N Y C M O M S
P A R T N E R S H I P S M
G O A L S & N E E D S
A S S E S S M E N T
R E S U L T S
S U M M E R 2 0 1 9
B R O W N S V I L L E , B R O O K L Y N , N Y C
WHAT IS MOMS?
The MOMS Partnership® is a program that has successfully
reduced depressive symptoms among over-burdened, under-
resourced pregnant women, moms, and other adult female
caregivers in a family (hereafter, “mothers”). Launched in
New Haven in 2011 out of Yale, the MOMS Partnership
brings mental health within reach of these women, literally
meeting them where they are to help women and their
families realize their full potential. Elevate is a policy lab at
Yale dedicated to elevating mental health and disrupting
poverty that is scaling MOMS to and with new communities
in concert ultimately with government partners.
The MOMS Partnership offers up to four interventions
including coaching, parenting supports, job readiness skill-
building, and eight weeks of cognitive behavioral therapy
(CBT) in places like grocery stores, shelters, and libraries
(“neighborhood hubs”), where the program also conducts
outreach and enrollment. Unlike many other social services,
the MOMS Partnership reaches people in their own
communities on their own terms.
Depression is hard. But it doesn't have to last forever. We help
women who have struggled because every mother matters.
At these neighborhood hubs, we provide mothers with
resources like free diapers and shampoo to cover basic
needs and connect mothers with social services and
government benefits for which they are eligible.
Partnerships with government agencies allow us to follow
outcomes for participating families, including school
attendance for example. This feedback is coupled by
regular feedback from participants, who help fine tune the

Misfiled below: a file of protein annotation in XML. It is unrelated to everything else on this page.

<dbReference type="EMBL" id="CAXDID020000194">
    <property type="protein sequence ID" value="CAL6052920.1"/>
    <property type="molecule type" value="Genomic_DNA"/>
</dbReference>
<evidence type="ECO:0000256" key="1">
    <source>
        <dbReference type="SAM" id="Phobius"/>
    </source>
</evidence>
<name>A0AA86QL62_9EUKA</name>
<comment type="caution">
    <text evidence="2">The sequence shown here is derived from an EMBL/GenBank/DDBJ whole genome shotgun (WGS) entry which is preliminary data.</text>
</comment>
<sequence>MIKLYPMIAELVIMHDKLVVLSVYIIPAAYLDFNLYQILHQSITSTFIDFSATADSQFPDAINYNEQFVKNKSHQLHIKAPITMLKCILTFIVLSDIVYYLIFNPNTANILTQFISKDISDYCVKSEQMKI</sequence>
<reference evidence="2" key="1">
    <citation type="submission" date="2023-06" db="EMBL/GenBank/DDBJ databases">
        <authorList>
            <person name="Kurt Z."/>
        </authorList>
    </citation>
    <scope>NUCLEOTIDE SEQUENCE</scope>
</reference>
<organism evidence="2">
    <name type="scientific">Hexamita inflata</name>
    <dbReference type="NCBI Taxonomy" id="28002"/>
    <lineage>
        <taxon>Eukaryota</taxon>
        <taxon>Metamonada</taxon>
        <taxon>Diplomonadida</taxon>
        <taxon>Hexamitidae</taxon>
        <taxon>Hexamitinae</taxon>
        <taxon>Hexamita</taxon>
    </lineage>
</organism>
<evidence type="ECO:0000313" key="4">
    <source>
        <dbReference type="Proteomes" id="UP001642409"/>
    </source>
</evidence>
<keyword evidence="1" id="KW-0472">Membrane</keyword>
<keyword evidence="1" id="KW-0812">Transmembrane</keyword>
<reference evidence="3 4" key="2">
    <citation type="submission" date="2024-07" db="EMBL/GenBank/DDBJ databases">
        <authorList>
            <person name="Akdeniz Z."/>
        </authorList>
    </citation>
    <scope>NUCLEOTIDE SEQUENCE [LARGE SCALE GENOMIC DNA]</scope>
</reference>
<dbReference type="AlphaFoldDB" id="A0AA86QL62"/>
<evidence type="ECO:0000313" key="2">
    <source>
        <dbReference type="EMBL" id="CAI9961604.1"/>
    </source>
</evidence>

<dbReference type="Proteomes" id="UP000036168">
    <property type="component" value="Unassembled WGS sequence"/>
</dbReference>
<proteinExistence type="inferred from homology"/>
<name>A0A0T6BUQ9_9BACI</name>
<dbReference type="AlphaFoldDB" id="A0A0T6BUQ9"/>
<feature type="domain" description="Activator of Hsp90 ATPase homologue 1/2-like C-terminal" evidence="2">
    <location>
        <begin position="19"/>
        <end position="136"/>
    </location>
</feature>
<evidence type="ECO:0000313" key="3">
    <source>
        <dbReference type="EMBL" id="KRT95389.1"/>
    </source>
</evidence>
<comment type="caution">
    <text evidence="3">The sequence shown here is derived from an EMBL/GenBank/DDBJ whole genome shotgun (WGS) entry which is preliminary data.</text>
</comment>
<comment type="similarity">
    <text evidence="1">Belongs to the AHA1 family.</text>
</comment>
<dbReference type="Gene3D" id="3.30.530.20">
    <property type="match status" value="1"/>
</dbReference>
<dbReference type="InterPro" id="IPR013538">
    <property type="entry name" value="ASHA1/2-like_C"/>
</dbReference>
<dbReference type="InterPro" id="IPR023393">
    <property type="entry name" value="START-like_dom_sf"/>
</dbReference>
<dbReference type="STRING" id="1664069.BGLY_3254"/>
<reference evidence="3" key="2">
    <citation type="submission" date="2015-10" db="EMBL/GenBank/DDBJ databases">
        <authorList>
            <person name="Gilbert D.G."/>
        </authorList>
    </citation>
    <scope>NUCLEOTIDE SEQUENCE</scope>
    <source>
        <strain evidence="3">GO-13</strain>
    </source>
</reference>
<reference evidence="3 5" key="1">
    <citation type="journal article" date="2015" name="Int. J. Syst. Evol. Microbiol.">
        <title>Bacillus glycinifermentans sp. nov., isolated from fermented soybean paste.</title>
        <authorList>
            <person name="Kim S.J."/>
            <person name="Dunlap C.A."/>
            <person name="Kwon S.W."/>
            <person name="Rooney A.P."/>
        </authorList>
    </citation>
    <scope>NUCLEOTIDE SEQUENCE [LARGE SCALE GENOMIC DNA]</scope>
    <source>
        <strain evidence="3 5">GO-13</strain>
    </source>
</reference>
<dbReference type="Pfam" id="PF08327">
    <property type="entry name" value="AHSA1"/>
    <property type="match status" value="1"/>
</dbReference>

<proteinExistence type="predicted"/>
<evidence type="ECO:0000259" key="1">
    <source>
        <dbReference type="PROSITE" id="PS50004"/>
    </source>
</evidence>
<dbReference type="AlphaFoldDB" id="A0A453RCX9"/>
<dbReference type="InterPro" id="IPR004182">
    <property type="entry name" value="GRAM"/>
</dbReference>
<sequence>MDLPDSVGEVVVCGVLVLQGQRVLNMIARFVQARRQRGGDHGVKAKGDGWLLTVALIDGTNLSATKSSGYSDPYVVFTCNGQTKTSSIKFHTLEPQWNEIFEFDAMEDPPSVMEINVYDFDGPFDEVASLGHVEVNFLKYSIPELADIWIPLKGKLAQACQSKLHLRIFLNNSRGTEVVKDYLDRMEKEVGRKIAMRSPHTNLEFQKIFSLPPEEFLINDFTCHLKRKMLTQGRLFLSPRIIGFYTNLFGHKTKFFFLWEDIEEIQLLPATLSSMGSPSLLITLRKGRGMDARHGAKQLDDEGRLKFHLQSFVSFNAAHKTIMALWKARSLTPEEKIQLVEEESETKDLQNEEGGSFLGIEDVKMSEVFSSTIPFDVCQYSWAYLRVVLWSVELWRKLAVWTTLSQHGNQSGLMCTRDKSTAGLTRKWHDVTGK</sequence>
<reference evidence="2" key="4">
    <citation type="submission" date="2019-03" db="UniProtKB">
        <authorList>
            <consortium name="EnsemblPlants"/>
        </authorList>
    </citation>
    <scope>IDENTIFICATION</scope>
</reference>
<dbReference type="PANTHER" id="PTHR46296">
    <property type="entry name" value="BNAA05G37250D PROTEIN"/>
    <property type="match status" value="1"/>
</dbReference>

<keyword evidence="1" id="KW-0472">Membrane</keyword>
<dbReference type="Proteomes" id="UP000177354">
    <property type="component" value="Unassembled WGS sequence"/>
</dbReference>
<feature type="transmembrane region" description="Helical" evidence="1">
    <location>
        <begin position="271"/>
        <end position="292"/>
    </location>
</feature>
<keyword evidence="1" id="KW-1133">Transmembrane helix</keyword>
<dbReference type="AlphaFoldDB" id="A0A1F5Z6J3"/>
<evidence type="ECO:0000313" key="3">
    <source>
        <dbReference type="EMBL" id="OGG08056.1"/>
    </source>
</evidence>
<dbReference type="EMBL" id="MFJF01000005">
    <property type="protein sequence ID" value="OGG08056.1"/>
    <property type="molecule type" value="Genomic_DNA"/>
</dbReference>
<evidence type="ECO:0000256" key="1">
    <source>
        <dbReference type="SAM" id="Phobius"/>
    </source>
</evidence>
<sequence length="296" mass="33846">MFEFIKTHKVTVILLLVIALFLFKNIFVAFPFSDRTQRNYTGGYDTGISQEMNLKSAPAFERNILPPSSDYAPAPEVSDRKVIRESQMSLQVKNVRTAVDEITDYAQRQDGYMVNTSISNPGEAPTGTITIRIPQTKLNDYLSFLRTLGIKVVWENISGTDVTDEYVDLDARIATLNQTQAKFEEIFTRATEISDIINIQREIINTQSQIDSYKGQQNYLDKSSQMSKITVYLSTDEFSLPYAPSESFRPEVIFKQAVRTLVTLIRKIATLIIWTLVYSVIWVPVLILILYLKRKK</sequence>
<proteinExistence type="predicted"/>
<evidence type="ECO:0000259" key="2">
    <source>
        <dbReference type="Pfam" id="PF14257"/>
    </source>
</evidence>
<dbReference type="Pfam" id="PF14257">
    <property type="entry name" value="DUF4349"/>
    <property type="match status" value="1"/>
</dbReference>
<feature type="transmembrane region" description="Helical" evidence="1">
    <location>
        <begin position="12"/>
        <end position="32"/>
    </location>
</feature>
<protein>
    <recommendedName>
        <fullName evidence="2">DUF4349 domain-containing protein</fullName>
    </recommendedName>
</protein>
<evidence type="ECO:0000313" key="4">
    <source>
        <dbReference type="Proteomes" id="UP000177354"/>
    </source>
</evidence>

program for future cohorts.
Participants experience empathy in the form of connection
with other mothers in the group settings of the
interventions delivered by a licensed clinician and
a Community Mental Health Ambassador, a local mother
who can culturally and emotionally accompany mothers on
their journeys to improved well-being.
WHAT IS THE NYC MOMS
GOALS & NEEDS ASSESSMENT?
The MOMS Partnership is obsessed with meeting mothers where they are. The MOMS Goals
& Needs Assessment is a survey that the MOMS Partnership co-creates and distributes in
order for mothers in a community to share what they want, what they need, and what goals
they have for themselves and their family.
The NYC MOMS PartnershipSM Goals & Needs Assessment (“NYC MOMS Goals & Needs
Assessment”) was developed and distributed in the Summer of 2019 to local mothers via the
generous collaboration of many community partners. Partners who aided in the process
United for Brownsville
Brooklyn Public Library – Brownsville Branch
Too Small to Fail
CAMBA Cornerstone at Howard Houses
Bureau of Early Intervention and Healthy Start Brooklyn at the NYC Department of Health
and Mental Hygiene
In the NYC MOMS Goals & Needs Assessment, we asked mothers questions relating to
themselves, their families, basic needs, employment and education, access to resources, and
about their physical and emotional wellness.
The survey was distributed in both paper and online formats to local mothers via community
partners and required about 15 minutes of respondents’ time. Respondents who successfully
completed the survey were compensated with a $10 Target gift card for their time.
To be eligible to complete the survey, respondents must be a caregiver of a child or children
under 18 years of age, not identify as a cisgender man, and be between 18 and 89 years of age.
173 respondents completed the NYC MOMS Goals & Needs Assessment between July 15th
and August 12th, 2019.
The data were cleaned for analysis by Elevate in August 2019, excluding observations where
survey respondents did not respond to questions about their caregiving or parenting status,
their gender, or their age to ensure that analysis included respondents whose eligibility was
known was certainty. After cleaning, 163 eligible observations remained for analysis.